Passports and insurance policies

Travel insurance: What doesn’t my policy cover?

Don't get caught out thinking you're covered when you're not. A guide to common travel insurance exclusions

There is an old saying: “If you can’t afford travel insurance, you can’t afford to travel.”

While this saying does hold true in many cases, sometimes even if you can afford travel insurance and remember to buy cover, that policy is not worth the paper it’s printed on.

Why? Because you’ve intentionally or unintentionally breached a term or condition and have rendered your policy redundant.

Unfortunately, this is an all-too-common occurrence, which is why it’s important you read the product disclosure document (PDS) before buying a travel insurance policy. But the PDS can be confusing, with unfamiliar jargon and missing information. That's why we’ve created this guide to common travel insurance conditions and exclusions, along with useful tips for avoiding hidden travel fees.

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What isn’t covered by travel insurance?

There isn’t a quick and simple answer to this, as there are many conditions and exclusions you need to know about.

  • Airline lost your bags? They’re not covered.
  • Had a drink and fell down some stairs? You’re not covered.
  • Left your luggage unattended? It’s not covered.

The question is not always so black and white. Say you have to cancel your trip due to the death of a relative. Not only will you have to prove that they were an immediate relative, you’ll also need to provide your insurer with a death certificate. If that wasn’t already hard enough, there are also conditions (generally not laid out in the PDS) about whether or not the death was due to a pre-existing condition and also the age of the deceased.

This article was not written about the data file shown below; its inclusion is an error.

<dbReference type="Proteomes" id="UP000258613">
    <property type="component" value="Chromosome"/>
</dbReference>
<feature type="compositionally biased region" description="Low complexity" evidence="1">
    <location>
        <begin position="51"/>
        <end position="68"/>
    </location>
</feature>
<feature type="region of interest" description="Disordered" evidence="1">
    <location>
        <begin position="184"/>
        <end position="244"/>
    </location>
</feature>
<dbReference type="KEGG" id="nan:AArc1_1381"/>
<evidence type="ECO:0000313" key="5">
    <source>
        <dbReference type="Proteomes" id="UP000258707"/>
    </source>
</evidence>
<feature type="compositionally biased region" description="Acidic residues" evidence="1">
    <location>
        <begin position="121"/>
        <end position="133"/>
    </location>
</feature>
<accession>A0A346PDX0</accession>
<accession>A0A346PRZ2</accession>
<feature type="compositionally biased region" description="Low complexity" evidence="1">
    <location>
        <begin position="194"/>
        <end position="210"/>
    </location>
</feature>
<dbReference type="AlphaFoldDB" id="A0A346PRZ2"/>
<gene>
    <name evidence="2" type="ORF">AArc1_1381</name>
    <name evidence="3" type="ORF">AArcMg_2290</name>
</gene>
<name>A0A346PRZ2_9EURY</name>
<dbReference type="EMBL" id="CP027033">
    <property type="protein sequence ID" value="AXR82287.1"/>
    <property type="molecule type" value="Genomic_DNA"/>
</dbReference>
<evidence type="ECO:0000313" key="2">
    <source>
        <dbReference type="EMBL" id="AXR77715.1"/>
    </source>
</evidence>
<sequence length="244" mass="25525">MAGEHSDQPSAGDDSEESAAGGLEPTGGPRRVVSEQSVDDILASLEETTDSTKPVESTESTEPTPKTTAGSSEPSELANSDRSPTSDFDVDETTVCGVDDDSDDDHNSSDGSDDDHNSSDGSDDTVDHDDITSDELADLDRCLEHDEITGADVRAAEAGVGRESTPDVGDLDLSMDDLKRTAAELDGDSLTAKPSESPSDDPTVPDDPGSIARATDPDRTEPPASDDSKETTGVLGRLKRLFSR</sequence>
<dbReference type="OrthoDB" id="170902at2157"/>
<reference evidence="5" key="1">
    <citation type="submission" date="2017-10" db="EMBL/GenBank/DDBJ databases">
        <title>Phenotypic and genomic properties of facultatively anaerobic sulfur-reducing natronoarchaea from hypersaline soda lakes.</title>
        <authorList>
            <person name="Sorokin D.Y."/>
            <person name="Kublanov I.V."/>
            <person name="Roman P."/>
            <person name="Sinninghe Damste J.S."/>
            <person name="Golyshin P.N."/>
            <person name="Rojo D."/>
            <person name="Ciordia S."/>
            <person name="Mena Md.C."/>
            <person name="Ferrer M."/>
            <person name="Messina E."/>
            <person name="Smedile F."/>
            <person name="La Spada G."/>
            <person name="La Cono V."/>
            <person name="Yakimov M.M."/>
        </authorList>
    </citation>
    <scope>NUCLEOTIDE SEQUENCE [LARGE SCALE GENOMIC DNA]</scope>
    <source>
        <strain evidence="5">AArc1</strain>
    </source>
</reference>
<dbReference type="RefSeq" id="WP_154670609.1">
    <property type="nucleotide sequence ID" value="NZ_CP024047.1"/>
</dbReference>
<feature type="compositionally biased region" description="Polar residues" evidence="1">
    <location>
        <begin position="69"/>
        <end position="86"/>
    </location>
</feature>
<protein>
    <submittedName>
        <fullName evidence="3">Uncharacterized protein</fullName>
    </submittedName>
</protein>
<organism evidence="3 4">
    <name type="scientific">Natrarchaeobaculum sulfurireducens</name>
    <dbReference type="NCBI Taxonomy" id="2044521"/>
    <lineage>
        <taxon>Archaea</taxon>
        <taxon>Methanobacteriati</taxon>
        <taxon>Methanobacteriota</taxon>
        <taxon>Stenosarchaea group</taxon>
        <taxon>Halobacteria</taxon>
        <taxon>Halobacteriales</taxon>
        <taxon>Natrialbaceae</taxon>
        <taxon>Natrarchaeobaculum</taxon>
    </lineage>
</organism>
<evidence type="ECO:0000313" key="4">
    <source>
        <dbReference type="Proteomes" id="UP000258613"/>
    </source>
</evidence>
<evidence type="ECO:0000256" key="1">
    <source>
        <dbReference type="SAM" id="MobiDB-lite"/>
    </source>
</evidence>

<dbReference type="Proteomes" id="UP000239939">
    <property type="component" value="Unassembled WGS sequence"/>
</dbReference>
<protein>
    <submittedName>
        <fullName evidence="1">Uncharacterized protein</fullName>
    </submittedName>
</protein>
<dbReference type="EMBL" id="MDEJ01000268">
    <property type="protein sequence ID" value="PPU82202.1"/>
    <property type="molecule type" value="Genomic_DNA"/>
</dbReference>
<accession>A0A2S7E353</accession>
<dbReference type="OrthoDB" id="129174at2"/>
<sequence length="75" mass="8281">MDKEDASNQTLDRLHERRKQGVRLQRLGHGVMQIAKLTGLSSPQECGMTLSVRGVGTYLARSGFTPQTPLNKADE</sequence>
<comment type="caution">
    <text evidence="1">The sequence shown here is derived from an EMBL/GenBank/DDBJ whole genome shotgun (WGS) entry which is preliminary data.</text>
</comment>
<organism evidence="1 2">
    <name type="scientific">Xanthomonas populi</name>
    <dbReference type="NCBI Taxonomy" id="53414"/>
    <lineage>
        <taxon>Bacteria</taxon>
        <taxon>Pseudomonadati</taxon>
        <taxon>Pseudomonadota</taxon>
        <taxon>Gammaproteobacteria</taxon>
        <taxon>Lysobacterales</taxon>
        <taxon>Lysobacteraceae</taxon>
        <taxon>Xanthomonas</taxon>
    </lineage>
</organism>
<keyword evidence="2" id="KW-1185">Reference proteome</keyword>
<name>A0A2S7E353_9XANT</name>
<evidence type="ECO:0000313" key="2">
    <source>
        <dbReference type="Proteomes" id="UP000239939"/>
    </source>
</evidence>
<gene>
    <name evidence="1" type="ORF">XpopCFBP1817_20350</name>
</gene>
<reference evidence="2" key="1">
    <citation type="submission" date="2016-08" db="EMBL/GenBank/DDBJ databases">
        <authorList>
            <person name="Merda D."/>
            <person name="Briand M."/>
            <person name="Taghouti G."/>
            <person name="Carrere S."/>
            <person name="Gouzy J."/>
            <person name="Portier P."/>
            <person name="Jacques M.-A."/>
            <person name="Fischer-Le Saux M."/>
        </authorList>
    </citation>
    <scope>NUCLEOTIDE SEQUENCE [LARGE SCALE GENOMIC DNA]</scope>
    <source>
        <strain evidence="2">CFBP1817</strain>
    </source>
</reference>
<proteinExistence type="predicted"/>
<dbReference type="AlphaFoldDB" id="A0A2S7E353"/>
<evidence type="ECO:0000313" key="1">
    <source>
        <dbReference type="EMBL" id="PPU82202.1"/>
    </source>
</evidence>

Let’s get into specifics:


You’re not covered. That is to say, you’re not covered if you’ve drunk too much. But how much is too much? Unlike drink driving where there is a set limit, insurers have discretion when it comes to assessing your claim to determine whether or not alcohol consumption directly contributed to your claim.

Existing medical conditions

Getting travel insurance for an existing medical condition can be an uphill battle. There are pre-existing conditions that many insurers cover automatically. These conditions are generally non-life-threatening and include:

  • Allergies
  • Asthma
  • Bell’s Palsy
  • Bunions
  • Carpal Tunnel Syndrome
  • Cataracts
  • Coeliac Disease
  • Congenital Blindness
  • Congenital Deafness
  • Diabetes Mellitus (Type I and II)
  • Dry Eye Syndrome
  • Epilepsy
  • Folate Deficiency
  • Gastric Reflux
  • Goitre
  • Glaucoma
  • Graves’ Disease
  • Hiatus Hernia
  • High Cholesterol
  • High Blood Lipids
  • Hypertension
  • Impaired Glucose Tolerance
  • Insulin Resistance
  • Iron Deficiency Anaemia
  • Macular Degeneration
  • Meniere’s Disease
  • Migraine
  • Osteopaenia
  • Osteoporosis
  • Pernicious Anaemia
  • Plantar Fasciitis